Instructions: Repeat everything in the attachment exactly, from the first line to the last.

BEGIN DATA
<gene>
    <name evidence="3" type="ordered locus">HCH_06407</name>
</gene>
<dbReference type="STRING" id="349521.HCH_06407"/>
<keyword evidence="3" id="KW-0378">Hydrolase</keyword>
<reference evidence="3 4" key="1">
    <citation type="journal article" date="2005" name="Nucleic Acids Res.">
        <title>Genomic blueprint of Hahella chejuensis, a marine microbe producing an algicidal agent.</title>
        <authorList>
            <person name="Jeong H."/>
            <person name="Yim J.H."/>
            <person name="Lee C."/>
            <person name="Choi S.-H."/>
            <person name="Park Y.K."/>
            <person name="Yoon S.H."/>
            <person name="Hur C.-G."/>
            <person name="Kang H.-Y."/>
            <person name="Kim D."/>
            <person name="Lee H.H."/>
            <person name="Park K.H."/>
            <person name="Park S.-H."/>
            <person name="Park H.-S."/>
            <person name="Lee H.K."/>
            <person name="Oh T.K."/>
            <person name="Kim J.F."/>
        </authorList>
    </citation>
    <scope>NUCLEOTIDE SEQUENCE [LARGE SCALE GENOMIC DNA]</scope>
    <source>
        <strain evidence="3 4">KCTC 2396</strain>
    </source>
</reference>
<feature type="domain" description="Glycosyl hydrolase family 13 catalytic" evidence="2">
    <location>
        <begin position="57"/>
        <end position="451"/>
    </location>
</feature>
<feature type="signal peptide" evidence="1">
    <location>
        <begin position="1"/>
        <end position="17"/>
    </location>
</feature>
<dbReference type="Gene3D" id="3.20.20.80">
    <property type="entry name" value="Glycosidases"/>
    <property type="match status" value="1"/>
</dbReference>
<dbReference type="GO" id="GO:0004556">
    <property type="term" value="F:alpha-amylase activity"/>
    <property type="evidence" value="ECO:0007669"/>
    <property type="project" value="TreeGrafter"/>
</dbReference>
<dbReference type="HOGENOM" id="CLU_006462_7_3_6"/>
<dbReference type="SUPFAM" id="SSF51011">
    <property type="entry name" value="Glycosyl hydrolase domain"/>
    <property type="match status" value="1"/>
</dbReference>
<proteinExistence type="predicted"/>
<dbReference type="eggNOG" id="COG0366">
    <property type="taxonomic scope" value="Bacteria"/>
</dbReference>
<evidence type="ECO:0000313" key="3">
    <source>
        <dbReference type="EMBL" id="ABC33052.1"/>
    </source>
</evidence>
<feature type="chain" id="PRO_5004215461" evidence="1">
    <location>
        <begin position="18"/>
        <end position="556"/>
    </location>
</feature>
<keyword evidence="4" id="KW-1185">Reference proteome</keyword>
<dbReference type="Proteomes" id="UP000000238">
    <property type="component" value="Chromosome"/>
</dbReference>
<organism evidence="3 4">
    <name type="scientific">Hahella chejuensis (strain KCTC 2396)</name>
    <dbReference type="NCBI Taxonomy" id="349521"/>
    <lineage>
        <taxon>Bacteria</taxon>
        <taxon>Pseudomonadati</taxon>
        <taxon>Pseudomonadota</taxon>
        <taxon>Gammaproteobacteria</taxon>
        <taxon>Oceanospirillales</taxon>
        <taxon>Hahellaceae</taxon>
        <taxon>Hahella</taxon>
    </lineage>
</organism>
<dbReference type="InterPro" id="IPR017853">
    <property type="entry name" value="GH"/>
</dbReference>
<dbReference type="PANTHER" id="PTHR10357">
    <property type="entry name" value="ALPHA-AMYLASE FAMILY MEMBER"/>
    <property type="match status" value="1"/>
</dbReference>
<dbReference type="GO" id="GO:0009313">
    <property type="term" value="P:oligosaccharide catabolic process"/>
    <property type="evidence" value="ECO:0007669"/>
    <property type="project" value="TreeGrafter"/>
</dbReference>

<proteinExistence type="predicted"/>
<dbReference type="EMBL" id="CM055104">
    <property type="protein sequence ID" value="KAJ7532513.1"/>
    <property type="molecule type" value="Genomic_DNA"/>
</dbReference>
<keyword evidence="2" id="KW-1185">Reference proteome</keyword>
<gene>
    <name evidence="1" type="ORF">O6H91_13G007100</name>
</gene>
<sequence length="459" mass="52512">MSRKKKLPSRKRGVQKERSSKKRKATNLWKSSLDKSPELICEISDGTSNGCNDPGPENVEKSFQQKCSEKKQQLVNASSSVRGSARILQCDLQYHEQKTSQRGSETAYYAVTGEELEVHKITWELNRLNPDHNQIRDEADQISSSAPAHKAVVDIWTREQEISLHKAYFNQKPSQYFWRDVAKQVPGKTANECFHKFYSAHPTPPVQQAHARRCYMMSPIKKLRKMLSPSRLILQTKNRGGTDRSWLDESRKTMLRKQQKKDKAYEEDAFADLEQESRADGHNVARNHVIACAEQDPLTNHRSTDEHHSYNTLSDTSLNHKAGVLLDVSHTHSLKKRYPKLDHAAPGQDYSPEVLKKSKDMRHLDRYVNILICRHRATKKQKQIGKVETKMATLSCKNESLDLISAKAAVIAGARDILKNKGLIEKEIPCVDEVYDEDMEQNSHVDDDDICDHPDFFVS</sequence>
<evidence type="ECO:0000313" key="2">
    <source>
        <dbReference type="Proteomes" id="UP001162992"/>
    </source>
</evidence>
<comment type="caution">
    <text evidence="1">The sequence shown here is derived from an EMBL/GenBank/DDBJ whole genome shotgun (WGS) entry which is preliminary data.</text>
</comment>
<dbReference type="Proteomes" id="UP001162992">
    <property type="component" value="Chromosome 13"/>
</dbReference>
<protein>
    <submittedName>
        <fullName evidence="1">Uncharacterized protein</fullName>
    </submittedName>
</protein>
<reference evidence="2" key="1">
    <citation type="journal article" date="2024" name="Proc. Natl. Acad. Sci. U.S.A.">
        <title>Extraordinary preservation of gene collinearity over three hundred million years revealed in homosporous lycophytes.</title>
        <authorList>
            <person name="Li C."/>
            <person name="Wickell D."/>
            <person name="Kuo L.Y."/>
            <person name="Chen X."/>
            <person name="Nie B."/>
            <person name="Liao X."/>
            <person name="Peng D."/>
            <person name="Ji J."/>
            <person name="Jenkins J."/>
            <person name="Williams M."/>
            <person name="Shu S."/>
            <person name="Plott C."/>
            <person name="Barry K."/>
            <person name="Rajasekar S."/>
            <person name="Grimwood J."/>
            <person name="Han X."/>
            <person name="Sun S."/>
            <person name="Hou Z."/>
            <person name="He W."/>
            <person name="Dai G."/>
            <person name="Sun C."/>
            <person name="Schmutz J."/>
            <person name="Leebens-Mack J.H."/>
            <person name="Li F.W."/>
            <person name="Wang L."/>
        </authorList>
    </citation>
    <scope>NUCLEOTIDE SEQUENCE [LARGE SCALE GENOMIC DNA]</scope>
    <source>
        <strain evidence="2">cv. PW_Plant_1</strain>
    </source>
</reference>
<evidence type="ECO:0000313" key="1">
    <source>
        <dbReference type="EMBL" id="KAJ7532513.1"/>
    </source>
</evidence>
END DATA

<gene>
    <name evidence="3" type="ordered locus">HCH_06407</name>
</gene>
<dbReference type="STRING" id="349521.HCH_06407"/>
<keyword evidence="3" id="KW-0378">Hydrolase</keyword>
<reference evidence="3 4" key="1">
    <citation type="journal article" date="2005" name="Nucleic Acids Res.">
        <title>Genomic blueprint of Hahella chejuensis, a marine microbe producing an algicidal agent.</title>
        <authorList>
            <person name="Jeong H."/>
            <person name="Yim J.H."/>
            <person name="Lee C."/>
            <person name="Choi S.-H."/>
            <person name="Park Y.K."/>
            <person name="Yoon S.H."/>
            <person name="Hur C.-G."/>
            <person name="Kang H.-Y."/>
            <person name="Kim D."/>
            <person name="Lee H.H."/>
            <person name="Park K.H."/>
            <person name="Park S.-H."/>
            <person name="Park H.-S."/>
            <person name="Lee H.K."/>
            <person name="Oh T.K."/>
            <person name="Kim J.F."/>
        </authorList>
    </citation>
    <scope>NUCLEOTIDE SEQUENCE [LARGE SCALE GENOMIC DNA]</scope>
    <source>
        <strain evidence="3 4">KCTC 2396</strain>
    </source>
</reference>
<feature type="domain" description="Glycosyl hydrolase family 13 catalytic" evidence="2">
    <location>
        <begin position="57"/>
        <end position="451"/>
    </location>
</feature>
<feature type="signal peptide" evidence="1">
    <location>
        <begin position="1"/>
        <end position="17"/>
    </location>
</feature>
<dbReference type="Gene3D" id="3.20.20.80">
    <property type="entry name" value="Glycosidases"/>
    <property type="match status" value="1"/>
</dbReference>
<dbReference type="GO" id="GO:0004556">
    <property type="term" value="F:alpha-amylase activity"/>
    <property type="evidence" value="ECO:0007669"/>
    <property type="project" value="TreeGrafter"/>
</dbReference>
<dbReference type="HOGENOM" id="CLU_006462_7_3_6"/>
<dbReference type="SUPFAM" id="SSF51011">
    <property type="entry name" value="Glycosyl hydrolase domain"/>
    <property type="match status" value="1"/>
</dbReference>
<proteinExistence type="predicted"/>
<dbReference type="eggNOG" id="COG0366">
    <property type="taxonomic scope" value="Bacteria"/>
</dbReference>
<evidence type="ECO:0000313" key="3">
    <source>
        <dbReference type="EMBL" id="ABC33052.1"/>
    </source>
</evidence>
<feature type="chain" id="PRO_5004215461" evidence="1">
    <location>
        <begin position="18"/>
        <end position="556"/>
    </location>
</feature>
<keyword evidence="4" id="KW-1185">Reference proteome</keyword>
<dbReference type="Proteomes" id="UP000000238">
    <property type="component" value="Chromosome"/>
</dbReference>
<organism evidence="3 4">
    <name type="scientific">Hahella chejuensis (strain KCTC 2396)</name>
    <dbReference type="NCBI Taxonomy" id="349521"/>
    <lineage>
        <taxon>Bacteria</taxon>
        <taxon>Pseudomonadati</taxon>
        <taxon>Pseudomonadota</taxon>
        <taxon>Gammaproteobacteria</taxon>
        <taxon>Oceanospirillales</taxon>
        <taxon>Hahellaceae</taxon>
        <taxon>Hahella</taxon>
    </lineage>
</organism>
<dbReference type="InterPro" id="IPR017853">
    <property type="entry name" value="GH"/>
</dbReference>
<dbReference type="PANTHER" id="PTHR10357">
    <property type="entry name" value="ALPHA-AMYLASE FAMILY MEMBER"/>
    <property type="match status" value="1"/>
</dbReference>
<dbReference type="GO" id="GO:0009313">
    <property type="term" value="P:oligosaccharide catabolic process"/>
    <property type="evidence" value="ECO:0007669"/>
    <property type="project" value="TreeGrafter"/>
</dbReference>

<proteinExistence type="predicted"/>
<dbReference type="EMBL" id="CM055104">
    <property type="protein sequence ID" value="KAJ7532513.1"/>
    <property type="molecule type" value="Genomic_DNA"/>
</dbReference>
<keyword evidence="2" id="KW-1185">Reference proteome</keyword>
<gene>
    <name evidence="1" type="ORF">O6H91_13G007100</name>
</gene>
<sequence length="459" mass="52512">MSRKKKLPSRKRGVQKERSSKKRKATNLWKSSLDKSPELICEISDGTSNGCNDPGPENVEKSFQQKCSEKKQQLVNASSSVRGSARILQCDLQYHEQKTSQRGSETAYYAVTGEELEVHKITWELNRLNPDHNQIRDEADQISSSAPAHKAVVDIWTREQEISLHKAYFNQKPSQYFWRDVAKQVPGKTANECFHKFYSAHPTPPVQQAHARRCYMMSPIKKLRKMLSPSRLILQTKNRGGTDRSWLDESRKTMLRKQQKKDKAYEEDAFADLEQESRADGHNVARNHVIACAEQDPLTNHRSTDEHHSYNTLSDTSLNHKAGVLLDVSHTHSLKKRYPKLDHAAPGQDYSPEVLKKSKDMRHLDRYVNILICRHRATKKQKQIGKVETKMATLSCKNESLDLISAKAAVIAGARDILKNKGLIEKEIPCVDEVYDEDMEQNSHVDDDDICDHPDFFVS</sequence>
<evidence type="ECO:0000313" key="2">
    <source>
        <dbReference type="Proteomes" id="UP001162992"/>
    </source>
</evidence>
<comment type="caution">
    <text evidence="1">The sequence shown here is derived from an EMBL/GenBank/DDBJ whole genome shotgun (WGS) entry which is preliminary data.</text>
</comment>
<dbReference type="Proteomes" id="UP001162992">
    <property type="component" value="Chromosome 13"/>
</dbReference>
<protein>
    <submittedName>
        <fullName evidence="1">Uncharacterized protein</fullName>
    </submittedName>
</protein>
<reference evidence="2" key="1">
    <citation type="journal article" date="2024" name="Proc. Natl. Acad. Sci. U.S.A.">
        <title>Extraordinary preservation of gene collinearity over three hundred million years revealed in homosporous lycophytes.</title>
        <authorList>
            <person name="Li C."/>
            <person name="Wickell D."/>
            <person name="Kuo L.Y."/>
            <person name="Chen X."/>
            <person name="Nie B."/>
            <person name="Liao X."/>
            <person name="Peng D."/>
            <person name="Ji J."/>
            <person name="Jenkins J."/>
            <person name="Williams M."/>
            <person name="Shu S."/>
            <person name="Plott C."/>
            <person name="Barry K."/>
            <person name="Rajasekar S."/>
            <person name="Grimwood J."/>
            <person name="Han X."/>
            <person name="Sun S."/>
            <person name="Hou Z."/>
            <person name="He W."/>
            <person name="Dai G."/>
            <person name="Sun C."/>
            <person name="Schmutz J."/>
            <person name="Leebens-Mack J.H."/>
            <person name="Li F.W."/>
            <person name="Wang L."/>
        </authorList>
    </citation>
    <scope>NUCLEOTIDE SEQUENCE [LARGE SCALE GENOMIC DNA]</scope>
    <source>
        <strain evidence="2">cv. PW_Plant_1</strain>
    </source>
</reference>
<evidence type="ECO:0000313" key="1">
    <source>
        <dbReference type="EMBL" id="KAJ7532513.1"/>
    </source>
</evidence>